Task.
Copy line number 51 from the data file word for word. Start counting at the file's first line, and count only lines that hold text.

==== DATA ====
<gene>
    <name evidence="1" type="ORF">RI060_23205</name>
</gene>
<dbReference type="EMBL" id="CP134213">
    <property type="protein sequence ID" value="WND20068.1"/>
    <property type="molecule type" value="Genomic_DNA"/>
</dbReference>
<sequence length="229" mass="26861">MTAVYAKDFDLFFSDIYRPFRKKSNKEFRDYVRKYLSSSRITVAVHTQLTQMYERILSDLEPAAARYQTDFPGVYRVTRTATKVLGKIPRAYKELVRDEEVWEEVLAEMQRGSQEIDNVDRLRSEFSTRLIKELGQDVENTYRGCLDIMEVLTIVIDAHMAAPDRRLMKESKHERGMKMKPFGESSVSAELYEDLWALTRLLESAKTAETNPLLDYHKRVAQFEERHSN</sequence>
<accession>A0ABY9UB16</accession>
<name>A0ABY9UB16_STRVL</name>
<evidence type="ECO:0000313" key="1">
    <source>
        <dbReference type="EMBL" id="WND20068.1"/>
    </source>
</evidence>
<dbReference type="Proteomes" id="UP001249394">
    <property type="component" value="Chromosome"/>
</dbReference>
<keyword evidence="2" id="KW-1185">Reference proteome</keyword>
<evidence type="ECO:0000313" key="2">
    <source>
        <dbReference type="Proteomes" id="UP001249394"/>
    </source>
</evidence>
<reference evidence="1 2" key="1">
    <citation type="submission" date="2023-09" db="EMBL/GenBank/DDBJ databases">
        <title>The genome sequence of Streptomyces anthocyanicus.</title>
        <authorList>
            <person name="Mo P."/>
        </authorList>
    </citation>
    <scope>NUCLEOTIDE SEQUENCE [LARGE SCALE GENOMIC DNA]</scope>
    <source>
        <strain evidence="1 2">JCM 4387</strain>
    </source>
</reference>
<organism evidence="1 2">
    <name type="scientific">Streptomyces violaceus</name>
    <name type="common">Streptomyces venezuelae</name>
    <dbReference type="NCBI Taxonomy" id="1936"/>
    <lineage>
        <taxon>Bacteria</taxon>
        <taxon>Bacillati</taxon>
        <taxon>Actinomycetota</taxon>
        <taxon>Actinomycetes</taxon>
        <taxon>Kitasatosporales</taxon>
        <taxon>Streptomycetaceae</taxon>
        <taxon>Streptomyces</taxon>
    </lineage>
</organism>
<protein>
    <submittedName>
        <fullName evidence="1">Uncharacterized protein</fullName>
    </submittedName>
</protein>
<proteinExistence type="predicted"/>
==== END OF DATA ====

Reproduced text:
<protein>